Congress passed a modest gun violence prevention package just last month in the aftermath of the tragic shooting of 19 school children and two teachers in Uvalde. That bipartisan bill was the first of its kind after years of failed efforts to confront the gun lobby, including after a similar 2012 mass tragedy at Sandy Hook Elementary School in Newtown, Conn.

That law provides for expanded background checks on young adults buying firearms, allowing authorities to access certain juvenile records. It also closes the so-called “boyfriend loophole” by denying gun purchases for those convicted of domestic abuse outside of marriages.

The new law also frees up federal funding to the states, including for “red flag” laws that enable authorities to remove guns from those who would harm themselves or others.

But even that modest effort at halting gun violence came at time of grave uncertainty in the U.S. over restrictions on firearms as the more conservative Supreme Court is tackling gun rights and other issues.

Biden signed the measure two days after the Supreme Court’s ruling striking down a New York law that restricted people’s ability to carry concealed weapons.

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The Jersey City pol who allegedly fled a hit-run with a bicyclist earlier this month was already a traffic scofflaw, according to a report.

In November, embattled Councilwoman-at-Large Amy DeGise was caught parking illegally and driving with expired registration — then tried to get out of having her car towed while mentioning she had a relative who was “an officer,” the Hudson County View reported Friday.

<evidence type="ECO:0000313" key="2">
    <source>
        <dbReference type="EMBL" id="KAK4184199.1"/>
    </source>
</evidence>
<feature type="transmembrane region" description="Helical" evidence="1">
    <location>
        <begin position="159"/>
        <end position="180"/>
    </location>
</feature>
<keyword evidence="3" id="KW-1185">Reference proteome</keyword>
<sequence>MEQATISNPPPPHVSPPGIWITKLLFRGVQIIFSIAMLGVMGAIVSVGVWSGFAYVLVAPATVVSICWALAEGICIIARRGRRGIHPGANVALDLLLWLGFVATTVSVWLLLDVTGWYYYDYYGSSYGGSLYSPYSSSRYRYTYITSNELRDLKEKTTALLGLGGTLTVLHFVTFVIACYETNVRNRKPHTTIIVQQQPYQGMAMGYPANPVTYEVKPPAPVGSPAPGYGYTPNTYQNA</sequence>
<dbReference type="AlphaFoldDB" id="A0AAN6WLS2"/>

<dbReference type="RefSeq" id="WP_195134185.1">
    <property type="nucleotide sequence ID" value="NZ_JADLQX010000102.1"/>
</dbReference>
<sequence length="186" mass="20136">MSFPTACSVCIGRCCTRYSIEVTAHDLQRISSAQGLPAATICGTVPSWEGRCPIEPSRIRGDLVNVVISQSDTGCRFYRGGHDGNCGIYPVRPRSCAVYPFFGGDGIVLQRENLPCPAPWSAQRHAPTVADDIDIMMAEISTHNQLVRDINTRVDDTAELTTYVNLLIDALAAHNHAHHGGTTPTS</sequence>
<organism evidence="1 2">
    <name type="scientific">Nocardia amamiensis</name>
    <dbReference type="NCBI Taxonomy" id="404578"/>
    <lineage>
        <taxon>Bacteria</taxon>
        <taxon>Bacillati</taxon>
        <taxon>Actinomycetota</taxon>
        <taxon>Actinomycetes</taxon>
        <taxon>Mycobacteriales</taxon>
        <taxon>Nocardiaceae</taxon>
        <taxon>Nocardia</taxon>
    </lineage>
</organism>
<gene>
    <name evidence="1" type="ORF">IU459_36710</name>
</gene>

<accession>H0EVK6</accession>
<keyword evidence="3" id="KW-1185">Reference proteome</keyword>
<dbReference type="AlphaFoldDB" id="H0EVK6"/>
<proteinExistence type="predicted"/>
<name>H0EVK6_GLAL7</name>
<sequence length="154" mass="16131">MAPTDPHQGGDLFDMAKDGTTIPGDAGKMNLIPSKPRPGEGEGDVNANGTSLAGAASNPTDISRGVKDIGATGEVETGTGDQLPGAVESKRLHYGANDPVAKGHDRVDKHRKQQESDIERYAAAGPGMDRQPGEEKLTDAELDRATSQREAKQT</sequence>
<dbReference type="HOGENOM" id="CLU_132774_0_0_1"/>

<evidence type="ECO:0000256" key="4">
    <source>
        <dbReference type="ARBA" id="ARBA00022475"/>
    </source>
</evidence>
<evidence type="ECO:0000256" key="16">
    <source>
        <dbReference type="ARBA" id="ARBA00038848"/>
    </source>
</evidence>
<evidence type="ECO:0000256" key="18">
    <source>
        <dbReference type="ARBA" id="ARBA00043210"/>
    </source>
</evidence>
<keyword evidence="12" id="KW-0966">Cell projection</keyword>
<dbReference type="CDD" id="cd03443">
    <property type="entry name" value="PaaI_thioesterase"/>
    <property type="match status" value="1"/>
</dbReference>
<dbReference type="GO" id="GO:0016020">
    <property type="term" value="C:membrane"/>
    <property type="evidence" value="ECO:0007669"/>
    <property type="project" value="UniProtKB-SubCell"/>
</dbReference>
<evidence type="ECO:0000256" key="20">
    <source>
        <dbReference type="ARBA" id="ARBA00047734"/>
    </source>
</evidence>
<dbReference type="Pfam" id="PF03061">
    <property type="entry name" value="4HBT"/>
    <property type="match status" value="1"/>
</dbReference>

Police body-camera footage shows DeGise being approached by cop Ramon Calderon last year as her SUV is being loaded onto a flatbed truck in Hoboken, NJ.

Calderon informs her that her car had been hit while illegally parked in the path of turning trucks — and was being impounded because her registration lapsed in 2019.

“A family member is an officer, I have their card on me,” the pleading councilwoman tells Calderon. “If there’s any way I can have a ticket instead. Please.”

Calderon holds firm, noting that her registration had been expired for two years.

“It’s been unregistered since 2019,” he explains. “It has to remain impounded.”

Unwilling to concede, DeGise then announced, “I was endorsed by the police in Jersey City — I’m a councilwoman.”

With Calderon still refusing to budge, DeGise names someone in the mayor’s office.

Amy DeGise
Amy DeGise has reportedly had multiple issues when it comes to traffic violations.
Jersey City

The disinterested officer responds that he had never heard of the individual.

“There are trucks that are trying to make the turn because of this,” Calderon says while trying to explain why the tow is nonnegotiable.

DeGise also once had her car towed in Secaucus, according to a police blotter item uncovered by the outlet.

On July 19, DeGise allegedly shellacked deliveryman Andrew Black around 8 a.m. in a Jersey City intersection and never bothered to stop, according to video of the incident that emerged this week.